Where to Find the Best Lobster Roll in Maine

No visit to Maine is complete without tasting the state’s main attraction.

As you can tell, Sprague’s lobster shack serves a large portion of lobster in their lobster roll. • Photo by Liz Clayman

There is one thing that you absolutely must eat when visiting Maine: a local lobster roll.

A large serving of cold, chopped lobster meat, stuffed into a simple roll or bun, is our northernmost state’s signature dish.

But where to start? Coastal Maine is dotted with restaurants, cafés, seafood shacks, markets and even gas stations offering up their version of the traditional lobster roll.

Start on Route 1, off of Interstate 95. This road meanders along the coast, passing charming coastal towns like Ogunquit. From there, head north to Kennebunkport via Route 9. Known as the summer home of the Bush family, Kennebunkport is an upscale summer enclave, famous for its beaches, the Seashore Trolley Museum, Goat Island Lighthouse and home to your first must-have lobster roll, the Clam Shack.

You can’t miss this crustacean institution, because it sits right on the bridge over the Kennebunk River that serves as the gateway to Kennebunkport.

Coastal Maine is dotted with restaurants, cafés, seafood shacks, markets and even gas stations offering up their version of the traditional lobster roll. • Photo by Lindsay Morris 

In business since 1968, The Clam Shack serves up a classic Maine lobster roll. Saltwater boiled and shucked on the premises, their chunks of lobster meat are served cold on a locally baked hamburger-style bun. Customers can choose to have their bun smeared with either butter, mayonnaise or both.

Your next stop is Cape Elizabeth, just outside of Portland. Be sure to visit Fort Williams Park, where you’ll get a great view of Casco Bay from the park’s craggy cliffs, visit the Portland Headlight Lighthouse and grab a lobster roll at the Bite into Maine food truck. Created by former Chicagoans Karl and Sarah Sutton, Bite into Maine serve six varieties of lobster rolls with flavors like curry, wasabi, chipotle mayo and their signature picnic-style lobster roll with homemade coleslaw.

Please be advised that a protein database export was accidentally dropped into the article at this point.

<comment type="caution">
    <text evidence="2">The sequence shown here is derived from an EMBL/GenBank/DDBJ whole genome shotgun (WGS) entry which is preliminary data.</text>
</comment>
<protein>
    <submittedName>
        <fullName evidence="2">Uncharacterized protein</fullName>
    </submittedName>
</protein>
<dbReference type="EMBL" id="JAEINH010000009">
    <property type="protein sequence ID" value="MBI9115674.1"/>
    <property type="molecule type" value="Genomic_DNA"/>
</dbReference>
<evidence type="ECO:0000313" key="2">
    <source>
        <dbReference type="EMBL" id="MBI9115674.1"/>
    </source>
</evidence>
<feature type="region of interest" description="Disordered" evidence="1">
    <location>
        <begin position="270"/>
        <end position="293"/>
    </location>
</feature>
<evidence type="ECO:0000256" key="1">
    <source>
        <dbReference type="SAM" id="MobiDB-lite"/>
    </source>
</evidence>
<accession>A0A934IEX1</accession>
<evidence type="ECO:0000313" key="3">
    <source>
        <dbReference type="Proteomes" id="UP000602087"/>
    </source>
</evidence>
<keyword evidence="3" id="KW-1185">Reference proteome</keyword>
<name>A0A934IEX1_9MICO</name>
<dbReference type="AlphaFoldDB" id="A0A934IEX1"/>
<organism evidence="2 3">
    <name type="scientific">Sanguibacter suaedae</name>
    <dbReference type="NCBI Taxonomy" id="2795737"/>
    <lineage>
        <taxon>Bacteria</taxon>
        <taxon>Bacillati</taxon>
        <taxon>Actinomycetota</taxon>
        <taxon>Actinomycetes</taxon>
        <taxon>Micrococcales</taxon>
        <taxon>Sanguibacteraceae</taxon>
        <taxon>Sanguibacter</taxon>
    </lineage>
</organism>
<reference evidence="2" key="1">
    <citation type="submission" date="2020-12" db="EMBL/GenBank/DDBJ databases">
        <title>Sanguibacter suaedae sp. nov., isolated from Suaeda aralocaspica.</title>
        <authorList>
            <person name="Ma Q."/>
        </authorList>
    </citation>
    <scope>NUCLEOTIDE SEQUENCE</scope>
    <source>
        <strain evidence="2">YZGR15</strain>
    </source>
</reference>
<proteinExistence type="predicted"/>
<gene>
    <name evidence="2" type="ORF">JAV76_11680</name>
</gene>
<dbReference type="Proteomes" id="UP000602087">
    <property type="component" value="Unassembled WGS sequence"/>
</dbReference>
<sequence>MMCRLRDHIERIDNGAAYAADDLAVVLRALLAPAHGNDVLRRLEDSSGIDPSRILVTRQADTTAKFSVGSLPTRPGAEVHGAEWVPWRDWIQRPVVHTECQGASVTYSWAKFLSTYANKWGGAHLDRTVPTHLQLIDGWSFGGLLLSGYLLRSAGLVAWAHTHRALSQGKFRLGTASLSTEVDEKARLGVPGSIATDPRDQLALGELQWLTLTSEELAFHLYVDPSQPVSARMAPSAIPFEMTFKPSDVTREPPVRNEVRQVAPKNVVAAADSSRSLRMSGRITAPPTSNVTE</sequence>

Bite into Maine can be found at three locations; their food truck at Fort Williams Park, Allagash Brewing Company in Portland and their newest location, a small takeout spot in Scarborough.

From Freeport, head further north on U.S. 1 to Boothbay Harbor, stopping along the way in Wiscasset, Maine, where a lobster roll battle has been waging for decades. • Photo by Lindsay Morris

From Portland, continue north to Freeport, known for its extensive outlet shopping, The Desert of Maine, a 40-acre sand park, plus daily ocean cruises and sailboat charters.

After you shop till you drop, stay an extra day to explore Wolfe’s Neck Woods State Park, 244 acres of woods, hiking trails and riverfront and The Wolfe’s Neck Center for Agriculture and the Environment, a sustainable farm that offers everything from farm training programs to camping facilities to kayaking.

Spend the day there kayaking along the center’s rugged shores on Casco Bay, then pay a visit to their dairy barn and peruse their country store.

From Freeport, head further north on U.S. 1 to Boothbay Harbor, stopping along the way in Wiscasset, Maine, where a lobster roll battle has been waging for decades. On the north side of the Davey Bridge, that leads to Boothbay, sits Red’s Eats, a small red shack that’s been serving lobster rolls for over 78 years. Known for their large portions, Red’s serves their lobster roll with a side of butter or mayonnaise. Because of their popularity, there’s usually a long line of customers snaking round the corner. Some things are worth the wait.

Across the street, on the south side of the Davey Bridge sits Sprague’s Lobster. • Photo by Liz Clayman

Across the street, on the south side of the Davey Bridge sits Sprague’s Lobster. While not as well known as Red’s, Sprague’s lobster shack also serves a large portion of lobster in their lobster roll, but for a few dollars less with little to no line. The final decision here is yours, but what a delicious choice to have to make.

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Monique Singh-Roy

Monique Singh-Roy is a former TV producer who now writes about the East End. She has also written for Northforker.com and Wine Press magazine.